I’m not typically a huge fan of space combat games. I find them to be mind numbing, predictable and often far too easy. However, Chorus is a game that grabbed my attention in a way that other games similar to it hadn’t. The game’s presentation was suspenseful and gripping. The visuals in the trailer were beautiful and captured the otherworldliness of space environments in a way that I hadn’t seen in the gaming medium before. Seeing as this wasn’t typically my thing, I walked in with no expectations and just pure curiosity. Things took some getting used to in the beginning I’m happy to report that what I enjoyed it. Deep Silver has been on quite the run with their publishing the last few years. The team over at Fishlabs has created a rewarding space combat title with interesting lore to boot.
The story of Chorus centers around a woman named Nara. Nara, a reformed space warrior and cult-follower, has a change of heart when she can no longer stomach the corruption of her destructive organization known as The Circle. She has a change of heart when she sees the death and destruction that she herself causes at the hands of her leader and master manipulator; The Great Prophet. After her exile from The Circle, Nara and her sentient combat ship known as Forsa (Short for Forsaken) are tasked to work together to destroy The Circle and The Great Prophet in pursuit of redemption for the pain that they caused. It’s important to mention that Forsa is sentient and is partially made from the consciousness of the games main antagonist; The Great Prophet.
Chorus is easy to play on pick-up. You fly throughout various regions of space throughout the games story. Forsa is a fast and reliable ship that makes swift turns and evading with proficiency rather effortless. I had a lot of fun with the flight mechanics. Nara has access to special abilities known as Rites to assist her in combat, and they’re pretty great. I found the most useful ability to be the Rite of Sense. The Rite of Sense allows Nara to discover waypoints and enemies with ease. Forsa can be upgraded with credits found while flying around the games respective regions. I had a lot fun both avoiding and chasing down enemies. Their A.I is rather engaging and I never felt for a second that things were too easy or difficult. The sheer variety of enemies also surprised me and kept me on my toes.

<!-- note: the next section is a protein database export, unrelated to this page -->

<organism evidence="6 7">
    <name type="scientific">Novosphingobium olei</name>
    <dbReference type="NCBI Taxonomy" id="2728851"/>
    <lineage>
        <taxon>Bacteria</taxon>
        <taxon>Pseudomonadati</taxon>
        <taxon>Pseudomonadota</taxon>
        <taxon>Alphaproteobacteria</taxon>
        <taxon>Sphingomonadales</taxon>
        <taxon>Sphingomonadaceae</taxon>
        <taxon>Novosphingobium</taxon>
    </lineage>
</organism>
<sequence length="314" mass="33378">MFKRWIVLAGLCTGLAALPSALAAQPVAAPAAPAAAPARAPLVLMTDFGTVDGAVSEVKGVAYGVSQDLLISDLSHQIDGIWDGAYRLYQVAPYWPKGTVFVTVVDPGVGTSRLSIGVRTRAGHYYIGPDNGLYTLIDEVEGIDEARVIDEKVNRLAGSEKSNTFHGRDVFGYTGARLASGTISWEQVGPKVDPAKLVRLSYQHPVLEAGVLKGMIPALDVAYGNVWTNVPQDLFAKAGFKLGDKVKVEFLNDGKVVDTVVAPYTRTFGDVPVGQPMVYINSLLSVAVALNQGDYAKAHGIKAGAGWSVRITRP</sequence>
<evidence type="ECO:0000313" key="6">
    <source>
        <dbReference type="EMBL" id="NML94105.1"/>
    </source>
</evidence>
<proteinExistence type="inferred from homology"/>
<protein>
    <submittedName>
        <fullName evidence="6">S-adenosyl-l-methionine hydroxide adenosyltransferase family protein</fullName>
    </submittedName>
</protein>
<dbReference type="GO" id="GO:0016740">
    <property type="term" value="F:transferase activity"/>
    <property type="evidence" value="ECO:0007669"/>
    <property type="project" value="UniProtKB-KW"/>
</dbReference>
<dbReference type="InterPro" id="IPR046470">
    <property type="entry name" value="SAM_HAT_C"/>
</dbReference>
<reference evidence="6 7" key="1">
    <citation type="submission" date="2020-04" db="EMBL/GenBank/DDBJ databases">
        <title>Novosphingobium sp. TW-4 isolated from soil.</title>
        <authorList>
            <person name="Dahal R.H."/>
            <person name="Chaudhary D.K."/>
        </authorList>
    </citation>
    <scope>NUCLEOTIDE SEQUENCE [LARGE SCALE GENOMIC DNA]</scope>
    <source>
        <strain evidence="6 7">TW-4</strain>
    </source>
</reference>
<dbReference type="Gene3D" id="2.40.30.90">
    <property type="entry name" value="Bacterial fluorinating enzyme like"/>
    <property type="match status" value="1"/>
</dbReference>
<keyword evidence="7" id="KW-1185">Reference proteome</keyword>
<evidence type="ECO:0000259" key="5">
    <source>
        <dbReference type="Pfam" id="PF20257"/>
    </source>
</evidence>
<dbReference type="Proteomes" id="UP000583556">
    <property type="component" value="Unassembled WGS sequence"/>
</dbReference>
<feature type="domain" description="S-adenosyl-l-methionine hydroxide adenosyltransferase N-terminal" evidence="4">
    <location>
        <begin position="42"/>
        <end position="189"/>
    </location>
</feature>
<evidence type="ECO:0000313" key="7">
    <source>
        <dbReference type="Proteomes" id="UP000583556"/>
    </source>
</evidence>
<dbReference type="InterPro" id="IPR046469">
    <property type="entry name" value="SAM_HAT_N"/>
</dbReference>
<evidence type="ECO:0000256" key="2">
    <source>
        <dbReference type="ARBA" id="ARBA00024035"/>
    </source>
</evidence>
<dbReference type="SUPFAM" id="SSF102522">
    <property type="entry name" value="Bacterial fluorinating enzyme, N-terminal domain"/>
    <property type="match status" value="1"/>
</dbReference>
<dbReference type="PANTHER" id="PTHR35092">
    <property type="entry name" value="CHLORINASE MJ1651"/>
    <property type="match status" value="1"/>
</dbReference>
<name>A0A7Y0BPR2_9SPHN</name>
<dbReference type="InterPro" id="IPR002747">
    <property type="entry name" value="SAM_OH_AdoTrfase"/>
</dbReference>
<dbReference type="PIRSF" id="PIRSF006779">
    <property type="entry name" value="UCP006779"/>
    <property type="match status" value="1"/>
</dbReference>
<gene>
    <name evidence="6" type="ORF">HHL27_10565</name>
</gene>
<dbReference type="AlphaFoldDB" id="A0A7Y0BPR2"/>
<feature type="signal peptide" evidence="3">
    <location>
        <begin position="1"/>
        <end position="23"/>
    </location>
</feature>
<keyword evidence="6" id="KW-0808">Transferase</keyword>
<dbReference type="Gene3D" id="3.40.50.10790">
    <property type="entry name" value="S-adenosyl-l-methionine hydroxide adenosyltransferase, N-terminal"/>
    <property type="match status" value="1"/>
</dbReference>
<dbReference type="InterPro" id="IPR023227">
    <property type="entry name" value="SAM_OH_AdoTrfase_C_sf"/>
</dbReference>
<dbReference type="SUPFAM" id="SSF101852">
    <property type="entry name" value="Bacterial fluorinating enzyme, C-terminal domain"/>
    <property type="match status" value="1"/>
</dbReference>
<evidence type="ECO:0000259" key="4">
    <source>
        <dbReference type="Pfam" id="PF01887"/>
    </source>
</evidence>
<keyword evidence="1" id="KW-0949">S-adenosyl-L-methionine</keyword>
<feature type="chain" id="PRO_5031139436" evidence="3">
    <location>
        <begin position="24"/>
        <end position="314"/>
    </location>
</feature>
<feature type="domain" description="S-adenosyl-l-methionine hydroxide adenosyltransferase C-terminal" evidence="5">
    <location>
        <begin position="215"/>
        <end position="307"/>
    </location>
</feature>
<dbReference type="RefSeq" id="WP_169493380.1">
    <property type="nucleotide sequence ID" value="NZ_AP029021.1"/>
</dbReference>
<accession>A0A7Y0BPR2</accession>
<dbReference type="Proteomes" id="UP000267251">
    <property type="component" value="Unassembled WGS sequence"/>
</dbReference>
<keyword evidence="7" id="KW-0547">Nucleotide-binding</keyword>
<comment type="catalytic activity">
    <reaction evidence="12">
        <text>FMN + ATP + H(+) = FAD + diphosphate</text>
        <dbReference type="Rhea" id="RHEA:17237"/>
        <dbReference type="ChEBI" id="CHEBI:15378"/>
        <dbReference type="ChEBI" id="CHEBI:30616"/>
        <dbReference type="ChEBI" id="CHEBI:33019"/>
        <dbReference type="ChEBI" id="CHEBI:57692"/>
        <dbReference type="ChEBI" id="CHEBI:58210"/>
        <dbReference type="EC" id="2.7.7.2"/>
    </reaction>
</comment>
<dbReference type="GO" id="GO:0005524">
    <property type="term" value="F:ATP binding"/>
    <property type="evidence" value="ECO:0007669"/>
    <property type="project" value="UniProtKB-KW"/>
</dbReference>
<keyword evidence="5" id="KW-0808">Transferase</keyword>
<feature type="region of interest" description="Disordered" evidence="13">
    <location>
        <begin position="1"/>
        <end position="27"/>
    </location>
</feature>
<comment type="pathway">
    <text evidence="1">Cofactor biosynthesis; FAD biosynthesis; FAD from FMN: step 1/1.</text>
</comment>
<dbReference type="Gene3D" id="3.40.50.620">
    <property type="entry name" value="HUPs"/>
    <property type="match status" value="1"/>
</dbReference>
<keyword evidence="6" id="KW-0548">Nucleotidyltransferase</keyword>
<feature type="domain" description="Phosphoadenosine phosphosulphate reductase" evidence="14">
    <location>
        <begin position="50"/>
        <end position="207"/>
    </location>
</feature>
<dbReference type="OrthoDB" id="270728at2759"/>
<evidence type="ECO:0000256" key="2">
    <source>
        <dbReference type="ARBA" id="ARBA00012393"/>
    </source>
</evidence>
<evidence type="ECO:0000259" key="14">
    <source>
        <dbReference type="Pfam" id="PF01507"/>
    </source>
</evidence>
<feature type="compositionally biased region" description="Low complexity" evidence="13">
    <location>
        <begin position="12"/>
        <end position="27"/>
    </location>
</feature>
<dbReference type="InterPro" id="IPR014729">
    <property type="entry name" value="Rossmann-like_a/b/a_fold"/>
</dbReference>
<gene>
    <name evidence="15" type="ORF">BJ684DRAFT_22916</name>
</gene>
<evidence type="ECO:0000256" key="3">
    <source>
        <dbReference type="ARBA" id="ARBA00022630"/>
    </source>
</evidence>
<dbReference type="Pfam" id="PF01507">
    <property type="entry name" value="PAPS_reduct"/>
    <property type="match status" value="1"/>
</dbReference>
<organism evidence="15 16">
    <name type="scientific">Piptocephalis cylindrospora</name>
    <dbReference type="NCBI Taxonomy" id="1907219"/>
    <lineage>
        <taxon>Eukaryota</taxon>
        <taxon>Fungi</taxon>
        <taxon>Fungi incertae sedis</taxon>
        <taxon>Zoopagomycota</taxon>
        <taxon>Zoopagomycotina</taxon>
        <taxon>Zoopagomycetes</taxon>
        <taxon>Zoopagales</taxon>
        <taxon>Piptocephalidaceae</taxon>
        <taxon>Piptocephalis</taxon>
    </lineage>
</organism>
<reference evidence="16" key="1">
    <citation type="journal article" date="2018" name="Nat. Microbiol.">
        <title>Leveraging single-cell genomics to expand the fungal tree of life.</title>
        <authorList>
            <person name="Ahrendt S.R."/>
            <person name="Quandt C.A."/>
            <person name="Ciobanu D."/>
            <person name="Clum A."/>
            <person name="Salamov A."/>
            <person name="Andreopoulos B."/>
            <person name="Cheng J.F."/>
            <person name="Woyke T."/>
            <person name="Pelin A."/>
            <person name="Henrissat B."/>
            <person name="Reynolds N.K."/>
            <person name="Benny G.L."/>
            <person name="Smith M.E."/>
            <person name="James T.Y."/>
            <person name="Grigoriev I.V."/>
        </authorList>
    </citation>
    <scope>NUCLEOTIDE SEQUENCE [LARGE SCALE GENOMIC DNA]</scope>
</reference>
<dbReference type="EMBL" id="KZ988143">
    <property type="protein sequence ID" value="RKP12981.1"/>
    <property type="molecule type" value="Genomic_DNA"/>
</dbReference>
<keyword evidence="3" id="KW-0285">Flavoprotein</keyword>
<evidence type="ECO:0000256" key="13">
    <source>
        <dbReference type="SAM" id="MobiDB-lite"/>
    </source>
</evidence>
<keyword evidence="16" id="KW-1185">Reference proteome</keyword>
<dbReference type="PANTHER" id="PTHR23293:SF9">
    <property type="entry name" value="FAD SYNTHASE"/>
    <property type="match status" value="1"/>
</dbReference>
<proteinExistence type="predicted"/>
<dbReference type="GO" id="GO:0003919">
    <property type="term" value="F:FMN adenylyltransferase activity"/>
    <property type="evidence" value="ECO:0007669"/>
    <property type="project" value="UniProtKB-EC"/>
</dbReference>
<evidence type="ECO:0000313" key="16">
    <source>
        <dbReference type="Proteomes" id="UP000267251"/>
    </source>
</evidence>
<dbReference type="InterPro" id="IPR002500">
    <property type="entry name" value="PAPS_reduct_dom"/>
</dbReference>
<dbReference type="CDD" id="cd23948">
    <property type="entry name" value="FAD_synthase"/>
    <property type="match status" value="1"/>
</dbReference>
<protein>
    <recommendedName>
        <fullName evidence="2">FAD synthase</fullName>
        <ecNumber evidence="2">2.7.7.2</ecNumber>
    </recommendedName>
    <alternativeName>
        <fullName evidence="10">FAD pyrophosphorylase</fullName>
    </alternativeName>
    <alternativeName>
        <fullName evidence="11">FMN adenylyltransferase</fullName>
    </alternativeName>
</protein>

While its story is the mystery that drives the title, the side quests don’t feel tacked on. From delivering cargo to assisting another NPC take down a squadron of enemies. It all handles well and feels natural to the setting. However, I found the voice acting to be very hit or miss. But it was mostly miss. Most of the characters sound either very similar or almost like robots. It was kind of hard to get personally engaged with other characters. For example, the game’s protagonist speaks with almost no emotion whatsoever. While the story at its core is very interesting and very original, the lack of emotion and character detail really made it difficult to care.
I was really impressed with what Chorus has to offer visually. The seamless transitions between the large, beautiful backdrops were amazing. I often found myself getting lost while doing missions just because I need to see the way things progress visually. I would sometimes slow down to a complete stop just to ponder what was in front of me. Beautiful pinks and blues wash out into black space with amazing particle effects. I thought that the game’s ship models were very imaginative and well-detailed compared to other space combat games. The games ethereal soundtrack also adds to the almost hypnotic visual immersion. It truly feels like big-budget space action movie, at least visually.
I had a good amount of fun with Chorus. I walked in looking for a take on the space combat genre that could finally get me invested. There was definitely a good amount of love and care put into this title. The team at Fishlabs has put together something flawed but ultimately really exciting. For years, games based on flying around in space and shooting other space ships just did not appeal. Chorus has changed that and I hope that it does well so the developers will capitalize and make it’s next chapter even better.
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